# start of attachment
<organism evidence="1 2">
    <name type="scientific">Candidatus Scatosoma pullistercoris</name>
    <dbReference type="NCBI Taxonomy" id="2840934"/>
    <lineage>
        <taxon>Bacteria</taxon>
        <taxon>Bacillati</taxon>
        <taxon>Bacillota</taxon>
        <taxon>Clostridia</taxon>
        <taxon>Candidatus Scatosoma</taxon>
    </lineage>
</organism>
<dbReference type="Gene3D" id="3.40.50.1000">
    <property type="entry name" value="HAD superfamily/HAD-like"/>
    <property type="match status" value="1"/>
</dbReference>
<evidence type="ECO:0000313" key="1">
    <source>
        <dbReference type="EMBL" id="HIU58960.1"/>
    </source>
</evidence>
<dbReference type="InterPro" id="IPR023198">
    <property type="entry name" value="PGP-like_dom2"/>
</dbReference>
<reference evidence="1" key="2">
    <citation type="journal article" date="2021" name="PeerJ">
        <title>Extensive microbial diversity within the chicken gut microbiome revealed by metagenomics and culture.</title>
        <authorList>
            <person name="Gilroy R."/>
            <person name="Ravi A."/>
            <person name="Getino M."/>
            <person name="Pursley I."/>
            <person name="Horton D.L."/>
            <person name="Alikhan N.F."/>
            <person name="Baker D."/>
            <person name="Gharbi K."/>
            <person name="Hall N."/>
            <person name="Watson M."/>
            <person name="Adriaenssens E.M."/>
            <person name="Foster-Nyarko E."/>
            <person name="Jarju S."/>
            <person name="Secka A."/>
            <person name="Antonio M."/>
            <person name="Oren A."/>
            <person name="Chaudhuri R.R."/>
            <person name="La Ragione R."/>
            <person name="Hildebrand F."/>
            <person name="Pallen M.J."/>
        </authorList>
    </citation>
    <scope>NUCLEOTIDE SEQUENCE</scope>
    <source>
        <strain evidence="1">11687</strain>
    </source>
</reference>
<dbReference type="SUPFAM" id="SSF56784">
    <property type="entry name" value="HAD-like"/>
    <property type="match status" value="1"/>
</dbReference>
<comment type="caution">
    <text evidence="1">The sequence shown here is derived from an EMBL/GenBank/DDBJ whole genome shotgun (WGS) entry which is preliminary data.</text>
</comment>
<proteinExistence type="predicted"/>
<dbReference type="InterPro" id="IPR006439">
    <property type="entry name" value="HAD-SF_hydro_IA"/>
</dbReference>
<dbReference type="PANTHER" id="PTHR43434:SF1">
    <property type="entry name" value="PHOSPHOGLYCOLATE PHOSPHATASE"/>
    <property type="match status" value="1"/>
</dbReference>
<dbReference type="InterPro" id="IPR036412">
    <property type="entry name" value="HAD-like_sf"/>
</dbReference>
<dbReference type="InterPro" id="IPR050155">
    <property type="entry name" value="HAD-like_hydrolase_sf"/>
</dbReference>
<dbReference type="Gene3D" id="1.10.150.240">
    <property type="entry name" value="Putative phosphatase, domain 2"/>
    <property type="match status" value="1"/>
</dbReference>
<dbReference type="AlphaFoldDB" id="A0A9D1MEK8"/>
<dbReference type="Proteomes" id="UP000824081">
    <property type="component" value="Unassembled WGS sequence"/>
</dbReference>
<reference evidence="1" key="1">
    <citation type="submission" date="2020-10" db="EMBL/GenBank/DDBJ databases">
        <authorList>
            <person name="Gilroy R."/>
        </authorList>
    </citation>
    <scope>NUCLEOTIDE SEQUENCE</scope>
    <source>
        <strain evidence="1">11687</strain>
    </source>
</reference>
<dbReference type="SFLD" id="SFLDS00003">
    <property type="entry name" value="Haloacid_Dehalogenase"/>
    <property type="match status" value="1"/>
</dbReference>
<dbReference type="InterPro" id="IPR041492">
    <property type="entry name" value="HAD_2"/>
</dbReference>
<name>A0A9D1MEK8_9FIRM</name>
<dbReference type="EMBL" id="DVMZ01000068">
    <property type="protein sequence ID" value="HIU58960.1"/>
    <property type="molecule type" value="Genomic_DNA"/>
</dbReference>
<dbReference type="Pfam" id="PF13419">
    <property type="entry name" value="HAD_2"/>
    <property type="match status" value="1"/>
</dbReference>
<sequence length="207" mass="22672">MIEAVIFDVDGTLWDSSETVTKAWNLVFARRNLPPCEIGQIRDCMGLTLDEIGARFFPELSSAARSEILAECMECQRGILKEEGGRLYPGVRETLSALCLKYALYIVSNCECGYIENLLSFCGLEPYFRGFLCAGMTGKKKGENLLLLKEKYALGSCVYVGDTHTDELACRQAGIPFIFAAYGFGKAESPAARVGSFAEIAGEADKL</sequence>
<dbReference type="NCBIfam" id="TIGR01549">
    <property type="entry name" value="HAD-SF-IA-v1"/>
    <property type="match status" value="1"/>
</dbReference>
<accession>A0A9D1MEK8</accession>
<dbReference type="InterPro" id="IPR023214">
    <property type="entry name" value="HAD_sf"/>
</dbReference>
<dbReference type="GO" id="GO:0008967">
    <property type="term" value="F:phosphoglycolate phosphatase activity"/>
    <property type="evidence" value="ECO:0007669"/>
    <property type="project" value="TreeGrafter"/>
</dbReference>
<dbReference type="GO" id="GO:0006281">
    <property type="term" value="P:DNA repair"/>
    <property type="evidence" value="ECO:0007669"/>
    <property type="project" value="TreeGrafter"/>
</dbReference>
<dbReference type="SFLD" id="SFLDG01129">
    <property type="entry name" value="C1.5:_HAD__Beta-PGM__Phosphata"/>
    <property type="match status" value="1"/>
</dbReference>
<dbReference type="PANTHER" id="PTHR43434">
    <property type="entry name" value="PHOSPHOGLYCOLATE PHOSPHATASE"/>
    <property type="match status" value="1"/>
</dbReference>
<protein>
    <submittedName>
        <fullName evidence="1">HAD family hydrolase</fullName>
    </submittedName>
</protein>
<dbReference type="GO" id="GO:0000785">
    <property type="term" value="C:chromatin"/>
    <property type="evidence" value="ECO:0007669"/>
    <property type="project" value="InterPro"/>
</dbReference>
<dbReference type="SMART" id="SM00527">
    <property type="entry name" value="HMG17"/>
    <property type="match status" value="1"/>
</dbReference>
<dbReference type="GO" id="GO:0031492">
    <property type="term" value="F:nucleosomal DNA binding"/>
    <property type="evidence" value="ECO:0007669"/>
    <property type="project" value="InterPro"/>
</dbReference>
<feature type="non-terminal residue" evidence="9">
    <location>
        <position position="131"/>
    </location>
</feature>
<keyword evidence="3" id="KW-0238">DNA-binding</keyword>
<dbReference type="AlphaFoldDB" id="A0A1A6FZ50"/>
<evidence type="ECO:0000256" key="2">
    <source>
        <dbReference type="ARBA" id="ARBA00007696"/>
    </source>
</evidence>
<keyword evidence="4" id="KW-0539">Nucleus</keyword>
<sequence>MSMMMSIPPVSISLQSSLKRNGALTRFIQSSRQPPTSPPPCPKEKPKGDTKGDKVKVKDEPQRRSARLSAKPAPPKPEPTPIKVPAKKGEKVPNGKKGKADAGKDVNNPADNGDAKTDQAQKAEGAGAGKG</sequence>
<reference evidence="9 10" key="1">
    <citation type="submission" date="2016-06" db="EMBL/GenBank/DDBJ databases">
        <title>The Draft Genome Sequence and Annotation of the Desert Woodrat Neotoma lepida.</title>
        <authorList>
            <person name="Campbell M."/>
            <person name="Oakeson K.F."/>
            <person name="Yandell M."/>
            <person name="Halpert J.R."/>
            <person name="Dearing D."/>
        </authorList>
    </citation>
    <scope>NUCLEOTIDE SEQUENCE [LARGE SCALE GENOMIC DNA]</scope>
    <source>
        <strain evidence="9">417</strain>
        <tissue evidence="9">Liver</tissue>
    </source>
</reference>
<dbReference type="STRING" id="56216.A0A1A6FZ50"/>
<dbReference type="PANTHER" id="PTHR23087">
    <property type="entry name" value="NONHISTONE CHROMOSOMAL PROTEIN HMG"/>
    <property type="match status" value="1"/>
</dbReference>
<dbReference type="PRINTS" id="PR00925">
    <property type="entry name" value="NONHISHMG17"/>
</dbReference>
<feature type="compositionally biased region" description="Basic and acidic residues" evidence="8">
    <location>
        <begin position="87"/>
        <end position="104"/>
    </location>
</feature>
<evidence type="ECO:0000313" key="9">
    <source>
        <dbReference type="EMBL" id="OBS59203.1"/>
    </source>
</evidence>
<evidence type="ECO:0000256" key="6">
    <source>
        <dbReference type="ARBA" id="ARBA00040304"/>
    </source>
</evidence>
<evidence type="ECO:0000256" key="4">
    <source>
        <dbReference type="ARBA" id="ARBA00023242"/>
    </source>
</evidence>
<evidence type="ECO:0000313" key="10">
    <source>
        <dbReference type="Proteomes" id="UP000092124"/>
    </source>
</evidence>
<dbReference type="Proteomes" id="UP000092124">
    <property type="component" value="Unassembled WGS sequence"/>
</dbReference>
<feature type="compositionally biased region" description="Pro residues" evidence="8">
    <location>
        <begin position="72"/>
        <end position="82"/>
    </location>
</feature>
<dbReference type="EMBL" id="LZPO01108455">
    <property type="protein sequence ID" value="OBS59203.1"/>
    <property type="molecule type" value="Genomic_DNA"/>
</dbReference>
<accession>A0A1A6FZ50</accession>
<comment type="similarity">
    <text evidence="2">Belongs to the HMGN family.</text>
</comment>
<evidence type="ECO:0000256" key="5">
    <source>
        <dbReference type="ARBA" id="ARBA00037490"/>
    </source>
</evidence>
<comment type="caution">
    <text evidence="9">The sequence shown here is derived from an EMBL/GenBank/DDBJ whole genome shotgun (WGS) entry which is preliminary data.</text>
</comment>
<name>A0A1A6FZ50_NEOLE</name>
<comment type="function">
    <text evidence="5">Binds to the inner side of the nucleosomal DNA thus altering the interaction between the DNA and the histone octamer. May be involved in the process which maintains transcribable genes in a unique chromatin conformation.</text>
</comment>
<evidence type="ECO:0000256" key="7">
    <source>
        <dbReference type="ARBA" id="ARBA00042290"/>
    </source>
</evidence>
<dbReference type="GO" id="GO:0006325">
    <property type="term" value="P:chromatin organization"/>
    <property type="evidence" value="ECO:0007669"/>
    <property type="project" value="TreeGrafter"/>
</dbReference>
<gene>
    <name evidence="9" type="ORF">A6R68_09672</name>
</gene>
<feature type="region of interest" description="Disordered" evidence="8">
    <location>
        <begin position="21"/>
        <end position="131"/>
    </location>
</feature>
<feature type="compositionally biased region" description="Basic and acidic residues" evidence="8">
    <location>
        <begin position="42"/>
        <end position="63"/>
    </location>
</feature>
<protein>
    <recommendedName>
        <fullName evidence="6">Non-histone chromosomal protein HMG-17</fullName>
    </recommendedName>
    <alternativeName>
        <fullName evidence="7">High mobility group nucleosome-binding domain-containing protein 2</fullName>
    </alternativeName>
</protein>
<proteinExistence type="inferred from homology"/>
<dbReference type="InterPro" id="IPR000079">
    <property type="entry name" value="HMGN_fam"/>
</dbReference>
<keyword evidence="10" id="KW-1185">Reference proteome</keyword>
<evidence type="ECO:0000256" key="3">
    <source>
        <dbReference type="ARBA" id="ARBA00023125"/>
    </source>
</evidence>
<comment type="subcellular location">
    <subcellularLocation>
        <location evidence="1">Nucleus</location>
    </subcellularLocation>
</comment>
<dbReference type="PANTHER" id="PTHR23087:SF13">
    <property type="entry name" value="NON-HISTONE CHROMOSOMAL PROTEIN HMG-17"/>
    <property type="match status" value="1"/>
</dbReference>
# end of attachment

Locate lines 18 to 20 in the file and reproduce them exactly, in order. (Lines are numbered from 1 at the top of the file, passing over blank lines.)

        <dbReference type="EMBL" id="HIU58960.1"/>
    </source>
</evidence>